British ambassador to Afghanistan Sir Nicholas Kay said on Sunday the British government supports all efforts to get the Taliban to the negotiation tables.
Speaking to members of the People’s Peace Movement in Kabul, who are holding a sit-in protest close to the British embassy, Kay said anyone trying to get the Taliban to the talks table with the Afghan government is doing a good job.
The movement called on the British government to put pressure on Pakistan to stop its interference in the internal affairs of Afghanistan.
Meanwhile, Chief Executive Officer Abdullah Abdullah has confirmed that talks have been held between the US and the Taliban. He said these talks were aimed at paving the way for peace negotiations with the Taliban.
“I believe these efforts are positive. We had this in the past and they will be in the future as well. But to determine the future, is the authority of the people of Afghanistan,” said Abdullah.
Members of the People’s Peace Movement started their sit-in protest in front of the UK embassy in Kabul three days ago after having spent a day outside the Iranian embassy.
Addressing the activists on Sunday afternoon, Kay said the only solution to the current crisis in Afghanistan is diplomacy.
He pledged to do whatever he can towards ending the war in Afghanistan.
“The United Kingdom supports all efforts to bring about an inter-Afghan settlement to this conflict. So I think anybody who is prepared to talk about peace and talk to the Taliban, with the Taliban to bring them to the table with the Afghan government is doing a good job,” said Kay.
The peace activists meanwhile said that London can play a key role in convincing Pakistan to bring the Taliban to the talks table.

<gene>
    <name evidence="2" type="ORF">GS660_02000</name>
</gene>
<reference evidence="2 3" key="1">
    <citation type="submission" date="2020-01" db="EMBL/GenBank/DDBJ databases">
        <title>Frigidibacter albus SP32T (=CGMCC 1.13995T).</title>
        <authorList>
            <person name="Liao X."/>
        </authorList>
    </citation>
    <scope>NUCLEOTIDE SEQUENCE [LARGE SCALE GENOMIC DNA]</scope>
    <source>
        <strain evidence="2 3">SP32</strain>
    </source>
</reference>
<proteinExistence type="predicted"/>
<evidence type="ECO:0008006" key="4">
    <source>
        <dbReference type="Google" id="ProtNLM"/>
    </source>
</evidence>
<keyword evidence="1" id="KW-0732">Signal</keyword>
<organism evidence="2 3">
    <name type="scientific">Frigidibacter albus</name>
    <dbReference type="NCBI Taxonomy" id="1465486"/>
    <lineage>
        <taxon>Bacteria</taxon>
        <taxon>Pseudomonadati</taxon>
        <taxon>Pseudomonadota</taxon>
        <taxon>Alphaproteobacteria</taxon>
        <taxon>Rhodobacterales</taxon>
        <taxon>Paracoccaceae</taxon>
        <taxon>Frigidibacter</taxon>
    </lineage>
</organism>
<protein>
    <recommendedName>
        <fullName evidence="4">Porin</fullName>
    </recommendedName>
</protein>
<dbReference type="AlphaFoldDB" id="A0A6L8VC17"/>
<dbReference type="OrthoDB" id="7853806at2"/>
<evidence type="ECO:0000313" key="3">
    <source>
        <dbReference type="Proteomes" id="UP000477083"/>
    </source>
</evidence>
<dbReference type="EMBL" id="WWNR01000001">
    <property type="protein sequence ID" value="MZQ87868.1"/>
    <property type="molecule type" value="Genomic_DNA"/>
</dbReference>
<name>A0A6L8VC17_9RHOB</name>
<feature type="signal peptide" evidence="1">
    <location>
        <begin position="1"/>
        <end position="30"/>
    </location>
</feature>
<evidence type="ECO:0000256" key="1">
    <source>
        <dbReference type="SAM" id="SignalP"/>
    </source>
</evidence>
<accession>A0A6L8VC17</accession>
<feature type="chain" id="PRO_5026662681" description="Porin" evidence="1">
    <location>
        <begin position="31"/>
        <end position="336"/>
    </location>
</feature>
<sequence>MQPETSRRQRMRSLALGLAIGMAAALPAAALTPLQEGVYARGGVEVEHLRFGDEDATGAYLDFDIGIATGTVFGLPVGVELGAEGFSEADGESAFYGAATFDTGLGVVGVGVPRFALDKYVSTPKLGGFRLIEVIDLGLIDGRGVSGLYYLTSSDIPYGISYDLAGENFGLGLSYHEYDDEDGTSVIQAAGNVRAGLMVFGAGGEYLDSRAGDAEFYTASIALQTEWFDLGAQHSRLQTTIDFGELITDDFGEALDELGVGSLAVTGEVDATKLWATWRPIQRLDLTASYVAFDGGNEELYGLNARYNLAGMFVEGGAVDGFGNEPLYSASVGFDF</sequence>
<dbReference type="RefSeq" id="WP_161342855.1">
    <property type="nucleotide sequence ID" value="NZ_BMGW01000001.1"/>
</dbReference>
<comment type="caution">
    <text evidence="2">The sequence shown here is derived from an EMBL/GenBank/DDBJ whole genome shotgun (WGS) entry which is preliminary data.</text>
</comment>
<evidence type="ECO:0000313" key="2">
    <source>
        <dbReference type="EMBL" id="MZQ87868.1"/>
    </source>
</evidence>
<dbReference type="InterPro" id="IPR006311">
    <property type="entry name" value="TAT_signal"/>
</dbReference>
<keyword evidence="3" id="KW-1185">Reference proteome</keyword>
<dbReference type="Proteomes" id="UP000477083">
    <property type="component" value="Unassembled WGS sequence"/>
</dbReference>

When asked about when the war in Afghanistan would end, Kay said: “I don’t have the answer.”
Officials from Afghanistan’s High Peace Council (HPC) meanwhile said that peace talks between the Afghan government and the Taliban could start sometime this year.
“This does not mean that the Afghan peace process will be carried out or the peace talks started. The peace process comes in the next phase,” said HPC spokesman Sayed Ehsan Tahiri.
In addition, a former Taliban commander Sayed Akbar Agha has also said that Taliban’s political committee under the leadership of the group’s commander Sher Mohammad Abbas is leading the talks in Qatar.
“The Taliban have handed over their authorities to the Qatar political committee, there are eleven or twelve members in the committee,” said Agha.
This comes a few days after the US’s Principal Deputy Assistant Secretary for the Bureau of South and Central Asian Affairs Alice Wells met with Taliban officials this week to discuss ways to lay the groundwork for peace talks, the Wall Street Journal reported Thursday.
The report said the aim of the discussion was to build on momentum created by the recent three-day ceasefire over Eid al-Fitr.
The Wall Street Journal reported that Wells led the US delegation, which met with members of the Taliban’s political commission in Doha, Qatar last week.